QUESTIONED The Céide Fields, with the interpretative centre in the background, has long been considered one of Ireland’s most important archaeological sites.
THE Céide Fields expert, Professor Seamus Caulfield, has challenged the conclusions of new research claiming the north Mayo field system is 2,500 years younger than previously thought. He has also criticised the fact that monies promised by the Government two years ago for the upgrade of its visitor centre have not come on stream.
Deemed the ‘oldest enclosed field-system in Europe’, the Neolithic site (hitherto dated to almost 6,000 years ago), was the subject of recent Phd research by Dr Andrew Whitefield. Challenging the Ceide Fields’ Stone Age status, the NUI Galway archaeologist claims the system may, in fact, date from the Bronze or Iron Age. Dr Whitefield gave a public lecture in Galway’s Town Hall Theatre on the subject on Friday last, while his findings have also been published in the European Journal of Archaeology.
Back in the 1930s, Seamus Caulfield’s schoolteacher father, Patrick Caulfield, discovered patterns of stones below the bog which he unearthed when cutting turf. Scientific probing through radiocarbon dating and mapping subsequently uncovered a fascinating way of life from over 200 generations ago.
Prof Seamus Caulfield has long been associated with and credited for a significant body of archaeological work around the Céide Fields, which many consider to be an archaeological treasure of Ireland.
Reporting over the weekend on Caulfield’s reaction to the recent research, The Irish Times wrote that Dr Caulfield said he had been subjected to ‘a silent ambush’ over his life’s work.
Speaking to The Mayo News last night, Caulfield, a retired Professor of Archaeology at UCD, explained: “The sole evidence for Dr Whitefield’s dating is based on a cutting through one wall under which the pollen is compared with the pollen from beside the wall. This method of ‘supposed precise dating’ has been discredited for 50 years.”
Caulfield confirmed that he plans ‘to publish a full response to Whitefield’s claims’.
“In the meantime, I will be welcoming archaeology staff and their masters’ students from NUIG on Friday, February 17 and 18, to visit the Stone Age walls in Belderrig and the Céide Fields,” he said. He added any issues he had with the NUIG Archaeology Department in the aftermath of last Friday’s public lecture had now been resolved.
Dr Whitefield’s research argues that: “The problem with dating ancient structures such as these is that the age of the construction materials – rocks and stones – gives no indication of when the structures were built. The dated organic materials recovered from the slopes of Céide hill have an uncertain relationship with the stone boundaries.”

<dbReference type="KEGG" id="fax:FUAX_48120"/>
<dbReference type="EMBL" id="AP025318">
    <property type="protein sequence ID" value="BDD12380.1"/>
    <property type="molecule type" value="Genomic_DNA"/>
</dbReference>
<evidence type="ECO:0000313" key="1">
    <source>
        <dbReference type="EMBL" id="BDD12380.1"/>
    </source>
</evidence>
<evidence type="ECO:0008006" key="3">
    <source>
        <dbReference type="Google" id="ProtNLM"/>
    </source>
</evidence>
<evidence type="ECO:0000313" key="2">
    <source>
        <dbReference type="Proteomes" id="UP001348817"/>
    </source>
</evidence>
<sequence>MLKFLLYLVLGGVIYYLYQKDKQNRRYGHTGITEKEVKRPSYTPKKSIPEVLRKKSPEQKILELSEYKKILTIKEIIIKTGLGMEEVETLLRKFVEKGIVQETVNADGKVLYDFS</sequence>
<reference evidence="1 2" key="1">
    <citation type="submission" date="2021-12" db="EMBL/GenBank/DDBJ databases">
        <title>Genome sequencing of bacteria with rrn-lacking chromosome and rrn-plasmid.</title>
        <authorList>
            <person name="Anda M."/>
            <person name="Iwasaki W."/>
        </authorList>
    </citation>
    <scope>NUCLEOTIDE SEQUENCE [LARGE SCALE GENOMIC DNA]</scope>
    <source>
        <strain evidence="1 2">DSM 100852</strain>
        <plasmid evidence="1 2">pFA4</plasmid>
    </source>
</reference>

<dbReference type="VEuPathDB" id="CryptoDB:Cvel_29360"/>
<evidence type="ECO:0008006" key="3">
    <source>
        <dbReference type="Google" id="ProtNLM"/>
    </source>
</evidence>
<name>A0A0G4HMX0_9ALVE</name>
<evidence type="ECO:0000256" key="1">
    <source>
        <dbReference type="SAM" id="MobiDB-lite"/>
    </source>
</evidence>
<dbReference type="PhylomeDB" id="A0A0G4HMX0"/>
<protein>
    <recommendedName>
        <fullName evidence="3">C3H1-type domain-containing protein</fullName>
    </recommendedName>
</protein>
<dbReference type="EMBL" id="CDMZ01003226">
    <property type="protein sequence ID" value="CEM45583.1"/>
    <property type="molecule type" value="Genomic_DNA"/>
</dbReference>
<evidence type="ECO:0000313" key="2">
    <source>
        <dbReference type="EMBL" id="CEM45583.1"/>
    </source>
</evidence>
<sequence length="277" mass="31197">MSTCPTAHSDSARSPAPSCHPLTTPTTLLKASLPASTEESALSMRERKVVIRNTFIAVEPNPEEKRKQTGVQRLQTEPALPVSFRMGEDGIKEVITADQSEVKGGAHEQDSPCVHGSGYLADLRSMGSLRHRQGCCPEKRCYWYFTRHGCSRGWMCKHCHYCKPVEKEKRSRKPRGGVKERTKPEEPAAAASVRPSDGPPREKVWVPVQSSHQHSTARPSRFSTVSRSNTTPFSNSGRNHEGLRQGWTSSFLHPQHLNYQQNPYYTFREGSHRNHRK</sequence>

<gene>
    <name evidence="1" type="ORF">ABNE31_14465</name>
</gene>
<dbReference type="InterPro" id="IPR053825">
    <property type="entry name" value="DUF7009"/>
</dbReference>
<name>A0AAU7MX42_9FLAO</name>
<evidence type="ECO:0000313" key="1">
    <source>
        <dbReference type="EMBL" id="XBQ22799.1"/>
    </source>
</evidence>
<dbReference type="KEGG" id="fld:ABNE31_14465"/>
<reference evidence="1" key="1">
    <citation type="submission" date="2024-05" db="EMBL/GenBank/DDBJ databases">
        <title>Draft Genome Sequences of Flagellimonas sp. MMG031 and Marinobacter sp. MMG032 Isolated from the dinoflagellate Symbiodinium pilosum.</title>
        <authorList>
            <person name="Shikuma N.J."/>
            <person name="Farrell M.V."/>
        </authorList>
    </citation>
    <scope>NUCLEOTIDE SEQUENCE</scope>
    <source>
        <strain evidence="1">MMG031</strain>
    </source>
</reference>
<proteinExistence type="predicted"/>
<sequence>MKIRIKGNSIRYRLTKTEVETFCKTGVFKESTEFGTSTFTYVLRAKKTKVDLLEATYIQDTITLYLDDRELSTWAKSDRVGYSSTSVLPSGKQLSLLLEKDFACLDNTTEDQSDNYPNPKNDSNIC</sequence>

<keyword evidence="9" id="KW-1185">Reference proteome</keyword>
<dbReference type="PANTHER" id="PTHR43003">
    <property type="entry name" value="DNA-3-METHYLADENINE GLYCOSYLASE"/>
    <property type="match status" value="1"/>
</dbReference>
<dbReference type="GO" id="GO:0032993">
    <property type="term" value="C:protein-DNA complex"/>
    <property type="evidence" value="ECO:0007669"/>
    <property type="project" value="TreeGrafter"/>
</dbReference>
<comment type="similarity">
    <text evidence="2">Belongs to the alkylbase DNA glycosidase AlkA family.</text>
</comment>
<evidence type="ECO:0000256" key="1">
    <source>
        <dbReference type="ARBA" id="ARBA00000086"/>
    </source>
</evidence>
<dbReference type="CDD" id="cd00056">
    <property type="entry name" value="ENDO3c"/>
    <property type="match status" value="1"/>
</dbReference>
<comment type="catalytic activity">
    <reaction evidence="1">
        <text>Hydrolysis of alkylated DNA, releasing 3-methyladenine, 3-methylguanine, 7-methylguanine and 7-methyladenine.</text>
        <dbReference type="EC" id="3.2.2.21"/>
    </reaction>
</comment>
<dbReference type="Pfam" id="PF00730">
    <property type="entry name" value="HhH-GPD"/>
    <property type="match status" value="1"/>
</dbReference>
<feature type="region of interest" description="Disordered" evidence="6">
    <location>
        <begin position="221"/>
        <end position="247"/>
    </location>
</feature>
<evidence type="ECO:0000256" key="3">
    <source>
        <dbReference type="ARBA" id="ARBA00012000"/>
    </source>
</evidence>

According to Whitefield, the low straight piles of stones are an indication of ‘the land having been cleared for ploughing’, and there is no evidence of boundaries for livestock management’. Rather, he posits, they are a ‘textbook example’ of a wider European tradition of Celtic-type fields common in north-western Europe, and in existence from the later Bronze Age (about 1,500 BC) through to the 400AD. He further believes that placing the Céide Fields in their proper place in ‘the archaeological chronology’ will shed new light on the interconnectedness of Europe and will continue to ensure their ‘great international importance’.
Whitefield’s conclusions have also been questioned by Associate Professor Graeme Warren, Head of UCD’s School of Archaeology, who has collaborated with Prof Caulfield in the past.
Professor Warren has argued that Dr Whitefield has failed to contextualise the Céide Fields with the other Neolithic sites in the area and, moreover, that his evidence for Bronze Age dating was insufficient.
Funding for centre
CRITICISING the fact that the Céide Fields Visitor Centre had not been upgraded for 25 years, Dr Caulfield told The Mayo News that ‘there was now 25 further years of research awaiting inclusion’ as part of the facility.
“One would hope that the monies announced will follow through. My offer, with colleagues, to contribute our expertise still stands,” he said.
It is almost two years since the Taoiseach Enda Kenny announced a major funding injection of €100,000, through the Office of Public Works, for the centre, but no developments have been implemented as yet.
“The Céide Fields offers us an unrivalled glimpse into the history of Ireland, and it is a hugely important location along the Wild Atlantic Way. Today’s announcement builds on the improvements we have been making along the route, including funding for a Signature Point at Keem Bay in Achill and the upgrade to Downpatrick Head, close to the Céide Fields. The announcement is also welcome for local schools, many of whom travel to the site to learn more about our history,” the Taoiseach said at the time.